Place egg yolks in a small bowl and gradually whisk in 1/2 cup of hot sugar mixture. Whisk egg yolk mixture back into remaining sugar mixture. Place the saucepan back on the burner and slowly bring to a boil and continue to cook while stirring constantly until thick. Remove from heat. Pour filling into baked pastry shell.

To Make Meringue: In a large glass or metal bowl, whip egg whites until foamy. Add sugar gradually, and continue to whip until stiff peaks form. Spread meringue gently over pie, sealing the edges at the crust.

Place in heated oven for 10 minutes, or until meringue is golden brown.

Permalink | | Share | Email | Print | Filed under: shabbat recipes, shabbat meals

The Jewish Daily Forward welcomes reader comments in order to promote thoughtful discussion on issues of importance to the Jewish community. In the interest of maintaining a civil forum, The Jewish Daily Forwardrequires that all commenters be appropriately respectful toward our writers, other commenters and the subjects of the articles. Vigorous debate and reasoned critique are welcome; name-calling and personal invective are not. While we generally do not seek to edit or actively moderate comments, our spam filter prevents most links and certain key words from being posted and The Jewish Daily Forward reserves the right to remove comments for any reason.

Find us on Facebook!
  • Maybe he was trying to give her a "schtickle of fluoride"...
  • It's all fun, fun, fun, until her dad takes the T-Bird away for Shabbos.
  • "Like many Jewish people around the world, I observed Shabbat this weekend. I didn’t light candles or recite Hebrew prayers; I didn’t eat challah or matzoh ball soup or brisket. I spent my Shabbat marching for justice for Eric Garner of Staten Island, Michael Brown of Ferguson, and all victims of police brutality."
  • Happy #NationalDogDay! To celebrate, here's a little something from our archives:
  • A Jewish couple was attacked on Monday night in New York City's Upper East Side. According to police, the attackers flew Palestinian flags.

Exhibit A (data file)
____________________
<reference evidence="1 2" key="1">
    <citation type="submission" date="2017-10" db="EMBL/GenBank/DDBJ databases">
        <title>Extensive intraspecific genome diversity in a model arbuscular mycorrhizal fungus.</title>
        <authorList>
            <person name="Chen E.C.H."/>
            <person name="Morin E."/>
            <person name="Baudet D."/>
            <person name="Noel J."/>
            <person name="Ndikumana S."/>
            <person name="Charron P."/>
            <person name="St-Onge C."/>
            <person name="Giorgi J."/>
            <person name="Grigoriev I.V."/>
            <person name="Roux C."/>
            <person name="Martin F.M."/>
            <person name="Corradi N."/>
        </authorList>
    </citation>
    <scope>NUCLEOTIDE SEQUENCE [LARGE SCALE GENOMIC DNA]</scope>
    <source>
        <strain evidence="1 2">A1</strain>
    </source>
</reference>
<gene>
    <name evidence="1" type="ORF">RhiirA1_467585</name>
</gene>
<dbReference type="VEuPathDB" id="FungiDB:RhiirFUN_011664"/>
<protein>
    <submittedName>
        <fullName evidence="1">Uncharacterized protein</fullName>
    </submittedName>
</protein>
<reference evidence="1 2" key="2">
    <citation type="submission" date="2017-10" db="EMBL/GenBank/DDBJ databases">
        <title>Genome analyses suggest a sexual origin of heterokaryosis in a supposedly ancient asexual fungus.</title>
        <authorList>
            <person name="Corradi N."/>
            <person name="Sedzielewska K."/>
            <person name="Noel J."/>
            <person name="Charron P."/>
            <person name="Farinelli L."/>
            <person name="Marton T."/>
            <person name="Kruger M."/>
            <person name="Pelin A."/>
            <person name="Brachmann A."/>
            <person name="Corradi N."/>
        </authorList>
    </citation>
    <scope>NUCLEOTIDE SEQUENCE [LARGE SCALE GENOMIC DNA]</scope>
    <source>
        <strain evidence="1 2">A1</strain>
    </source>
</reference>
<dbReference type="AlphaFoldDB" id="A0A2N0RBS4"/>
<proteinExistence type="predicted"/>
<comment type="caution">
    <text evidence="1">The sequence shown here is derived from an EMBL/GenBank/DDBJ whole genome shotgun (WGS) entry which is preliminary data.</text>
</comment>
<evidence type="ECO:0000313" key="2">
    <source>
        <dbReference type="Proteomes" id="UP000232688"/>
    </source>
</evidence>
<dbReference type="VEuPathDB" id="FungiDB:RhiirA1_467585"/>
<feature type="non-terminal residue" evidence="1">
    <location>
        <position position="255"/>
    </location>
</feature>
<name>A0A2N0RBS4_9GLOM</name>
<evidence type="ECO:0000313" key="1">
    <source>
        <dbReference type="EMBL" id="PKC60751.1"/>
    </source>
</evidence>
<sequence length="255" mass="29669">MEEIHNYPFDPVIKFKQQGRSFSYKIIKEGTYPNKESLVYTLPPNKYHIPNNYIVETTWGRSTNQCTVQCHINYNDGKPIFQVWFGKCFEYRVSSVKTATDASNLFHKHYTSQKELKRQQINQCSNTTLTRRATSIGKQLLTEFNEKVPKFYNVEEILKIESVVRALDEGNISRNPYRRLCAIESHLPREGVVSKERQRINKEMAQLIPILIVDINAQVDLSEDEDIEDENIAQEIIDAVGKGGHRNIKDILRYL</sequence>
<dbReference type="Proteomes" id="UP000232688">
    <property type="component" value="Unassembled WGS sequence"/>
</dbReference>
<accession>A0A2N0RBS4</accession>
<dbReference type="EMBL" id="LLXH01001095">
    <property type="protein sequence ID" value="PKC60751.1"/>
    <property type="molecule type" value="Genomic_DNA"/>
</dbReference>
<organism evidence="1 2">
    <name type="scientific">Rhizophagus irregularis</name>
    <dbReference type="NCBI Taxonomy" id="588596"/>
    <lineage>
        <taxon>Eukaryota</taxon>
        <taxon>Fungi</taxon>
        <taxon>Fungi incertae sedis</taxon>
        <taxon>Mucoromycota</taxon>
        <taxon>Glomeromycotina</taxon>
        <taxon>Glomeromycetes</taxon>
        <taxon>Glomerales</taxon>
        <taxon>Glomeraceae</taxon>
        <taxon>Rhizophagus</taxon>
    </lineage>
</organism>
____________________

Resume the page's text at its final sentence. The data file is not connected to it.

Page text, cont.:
• "If the only thing viewers knew about the Jews was what they saw on The Simpsons they — and we — would be well served." What's your favorite Simpsons' moment?
  • "One uncle of mine said, 'I came to America after World War II and I hitchhiked.' And Robin said, 'I waited until there was a 747 and a kosher meal.'" Watch Billy Crystal's moving tribute to Robin Williams at last night's #Emmys:
  • "Americans are much more focused on the long term and on the end goal which is ending the violence, and peace. It’s a matter of zooming out rather than debating the day to day.”
  • "I feel great sorrow about the fact that you decided to return the honor and recognition that you so greatly deserve." Rivka Ben-Pazi, who got Dutchman Henk Zanoli recognized as a "Righteous Gentile," has written him an open letter.
  • Is there a right way to criticize Israel?
  • From The Daily Show to Lizzy Caplan, here's your Who's Jew guide to the 2014 #Emmys. Who are you rooting for?
  • “People at archives like Yad Vashem used to consider genealogists old ladies in tennis shoes. But they have been impressed with our work on indexing documents. Now they are lining up to work with us." This year's Jewish Genealogical Societies conference took place in Utah. We got a behind-the-scenes look:
  • What would Maimonides say about Warby Parker's buy-one, give-one charity model?
  • For 22 years, Seeds of Peace has fostered dialogue between Israeli and Palestinian teens in an idyllic camp. But with Israel at war in Gaza, this summer was different.
  • J.J. Goldberg doesn't usually respond to his critics. But this time, he just had to make an exception.
  • from-cache

Would you like to receive updates about new stories?

We will not share your e-mail address or other personal information.

Already subscribed? Manage your subscription.